Colorectal cancer is not only one of the most common cancers, but also one of the leading causes of cancer death in the Unites States, as well as Japan [11,12]. When it is discovered in its early stages, colon cancer is treated with surgery and often cured. However, many patients with colon cancer have no remarkable symptoms until the disease reaches an advanced stage, such as metastasizing to other organs. Recent advances in molecular biology have clarified multi-step carcinogenesis of the colorectal cancer, i.e., adenoma-carcinoma sequence [13-15]. On the other hand, mucin expression phenotypes of colorectal cancer have not yet been established.

In this study, we examined mucin expression including MUC1, MUC2, MUC5AC, MUC6, HGM, as well as CD10 expression in human colorectal adenocarcinoma, and will discuss their clinicopathological significance.

MATERIALS AND METHODS
Colorectal tissue specimens

Tissue samples were obtained from 95 patients with 97 colorectal cancer lesions (61 men and 34 women; mean age 67.1 ranging 41-88). The cases were surgically resected at Hirosaki University Hospital. Stages of colorectal cancer were classified according to the TNM classification [16].

Histological Examination
Colorectal tissue specimens were rapidly fixed in 10% buffered formalin for 24-48 h for histological and immunohistochemical analyses, and routinely embedded in paraffin. Tumor invasion was examined on sections 4 μm thick stained with hematoxylin and eosin as described previously [17,18]. Venous invasion was evaluated with elastica van Gieson staining.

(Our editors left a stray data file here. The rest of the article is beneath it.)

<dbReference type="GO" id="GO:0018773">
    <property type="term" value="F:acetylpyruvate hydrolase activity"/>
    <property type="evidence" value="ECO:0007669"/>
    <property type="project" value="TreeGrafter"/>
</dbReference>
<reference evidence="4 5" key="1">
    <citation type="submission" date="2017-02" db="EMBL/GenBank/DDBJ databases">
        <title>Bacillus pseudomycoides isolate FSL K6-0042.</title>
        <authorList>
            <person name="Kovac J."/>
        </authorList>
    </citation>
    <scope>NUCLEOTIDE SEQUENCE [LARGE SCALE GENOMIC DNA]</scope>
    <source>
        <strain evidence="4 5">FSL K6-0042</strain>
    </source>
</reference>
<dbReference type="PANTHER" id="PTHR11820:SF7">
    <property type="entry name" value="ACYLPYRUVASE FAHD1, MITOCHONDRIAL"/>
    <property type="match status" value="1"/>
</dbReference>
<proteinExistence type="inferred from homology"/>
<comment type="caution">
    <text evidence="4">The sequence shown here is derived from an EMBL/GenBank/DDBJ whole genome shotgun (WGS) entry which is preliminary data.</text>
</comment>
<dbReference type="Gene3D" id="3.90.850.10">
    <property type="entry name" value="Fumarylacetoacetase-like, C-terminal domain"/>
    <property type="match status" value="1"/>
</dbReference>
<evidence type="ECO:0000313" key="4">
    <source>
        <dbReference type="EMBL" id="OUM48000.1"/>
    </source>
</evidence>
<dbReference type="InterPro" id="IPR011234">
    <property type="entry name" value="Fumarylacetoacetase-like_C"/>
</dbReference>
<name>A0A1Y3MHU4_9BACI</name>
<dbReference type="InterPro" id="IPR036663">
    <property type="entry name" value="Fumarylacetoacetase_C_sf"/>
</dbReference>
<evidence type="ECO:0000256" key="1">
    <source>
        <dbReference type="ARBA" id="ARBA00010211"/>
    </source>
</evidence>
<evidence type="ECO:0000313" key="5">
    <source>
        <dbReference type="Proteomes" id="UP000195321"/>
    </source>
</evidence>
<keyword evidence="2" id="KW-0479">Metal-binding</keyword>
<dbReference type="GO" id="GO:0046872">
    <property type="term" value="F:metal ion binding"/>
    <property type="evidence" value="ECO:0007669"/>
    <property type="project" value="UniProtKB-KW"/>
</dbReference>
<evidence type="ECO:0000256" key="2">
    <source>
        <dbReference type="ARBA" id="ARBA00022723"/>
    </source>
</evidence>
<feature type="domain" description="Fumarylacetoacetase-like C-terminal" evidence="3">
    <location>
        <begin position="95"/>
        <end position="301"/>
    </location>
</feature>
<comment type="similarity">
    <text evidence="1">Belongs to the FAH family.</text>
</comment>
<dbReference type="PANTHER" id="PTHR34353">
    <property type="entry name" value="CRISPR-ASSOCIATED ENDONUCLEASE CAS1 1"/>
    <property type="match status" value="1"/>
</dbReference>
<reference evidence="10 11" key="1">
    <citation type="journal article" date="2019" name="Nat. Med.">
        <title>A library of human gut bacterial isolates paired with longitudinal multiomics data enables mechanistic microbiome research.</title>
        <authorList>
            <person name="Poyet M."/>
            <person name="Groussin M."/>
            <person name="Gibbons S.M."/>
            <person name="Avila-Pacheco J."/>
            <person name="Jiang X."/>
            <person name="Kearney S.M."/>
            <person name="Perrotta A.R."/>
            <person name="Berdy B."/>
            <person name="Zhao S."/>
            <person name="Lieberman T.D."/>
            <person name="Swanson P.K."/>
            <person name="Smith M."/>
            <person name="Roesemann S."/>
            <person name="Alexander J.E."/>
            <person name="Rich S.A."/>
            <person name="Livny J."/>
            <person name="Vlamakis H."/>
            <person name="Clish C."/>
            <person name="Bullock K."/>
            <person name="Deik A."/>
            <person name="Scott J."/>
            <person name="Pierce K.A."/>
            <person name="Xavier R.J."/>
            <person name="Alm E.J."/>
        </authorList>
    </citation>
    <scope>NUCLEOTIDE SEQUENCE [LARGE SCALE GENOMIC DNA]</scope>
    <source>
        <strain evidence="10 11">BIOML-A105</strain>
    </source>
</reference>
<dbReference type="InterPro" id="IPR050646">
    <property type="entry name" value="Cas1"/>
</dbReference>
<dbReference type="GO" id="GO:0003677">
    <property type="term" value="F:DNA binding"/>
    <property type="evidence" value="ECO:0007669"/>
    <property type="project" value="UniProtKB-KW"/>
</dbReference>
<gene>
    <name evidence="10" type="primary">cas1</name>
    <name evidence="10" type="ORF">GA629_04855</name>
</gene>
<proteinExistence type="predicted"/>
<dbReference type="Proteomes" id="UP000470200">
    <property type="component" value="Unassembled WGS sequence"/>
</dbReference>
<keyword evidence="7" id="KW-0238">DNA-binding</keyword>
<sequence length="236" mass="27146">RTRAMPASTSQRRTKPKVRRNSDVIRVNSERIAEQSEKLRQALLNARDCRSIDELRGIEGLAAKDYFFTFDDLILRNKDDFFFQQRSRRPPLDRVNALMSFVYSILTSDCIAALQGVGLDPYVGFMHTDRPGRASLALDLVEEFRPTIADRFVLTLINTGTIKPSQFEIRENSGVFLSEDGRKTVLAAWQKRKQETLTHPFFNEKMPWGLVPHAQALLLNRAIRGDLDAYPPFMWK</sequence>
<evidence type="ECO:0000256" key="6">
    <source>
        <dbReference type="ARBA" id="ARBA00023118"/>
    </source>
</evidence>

Immunohistochemical staining
Immunohistochemical staining was performed using streptavidin biotin-peroxidase method with SAB-PO (M) kit (Nichirei, Tokyo, Japan). As primary antibodies, the following mouse monoclonal antibodies were used: MUC1 (Ma695, Novocastra Laboratories Ltd., Norwell, MA), MUC2 (Ccp58, Novocastra), MUC5AC (CLH2, Novocastra), MUC6 (CLH5, Novocastra), HGM (45M1, Novocastra) and CD10 (56C6, Nichirei).  D2-40 (Dako Japan, Kyoto, Japan) immunostaining was also performed for evaluation of lymphatic invasion. Deparaffinized and dehydrated sections were pretreated with microwave heating at 98 degree C for 20 min for antigen activation. The sections were immersed in 0.3% hydrogen peroxide (H2O2) in methanol for 30 min to abolish endogenous peroxidase activities. Nonspecific bindings were abolished with diluted rabbit serum. Next, the sections were overlaid with primary monoclonal antibodies diluted with phosphate-buffered saline (PBS). The dilution magnification was set as follows: MUC1, MUC2, MUC5AC, MUC6 and D2-40 were diluted to 1:100; and HGM was diluted to 1:50. CD10 was already diluted for use. And these sections left over night at 4°C in a moist chamber. After being washed with PBS, the secondary biotinylated anti-mouse antibodies were applied for 20 min at room temperature. Then washed with PBS, the sections were treated with peroxidase-conjugated avidin for 20 min. The reaction products were visualized using diaminobenzidine tetrahydrochloride (DAB) action for 20-30 sec. Counter staining was performed using hematoxylin.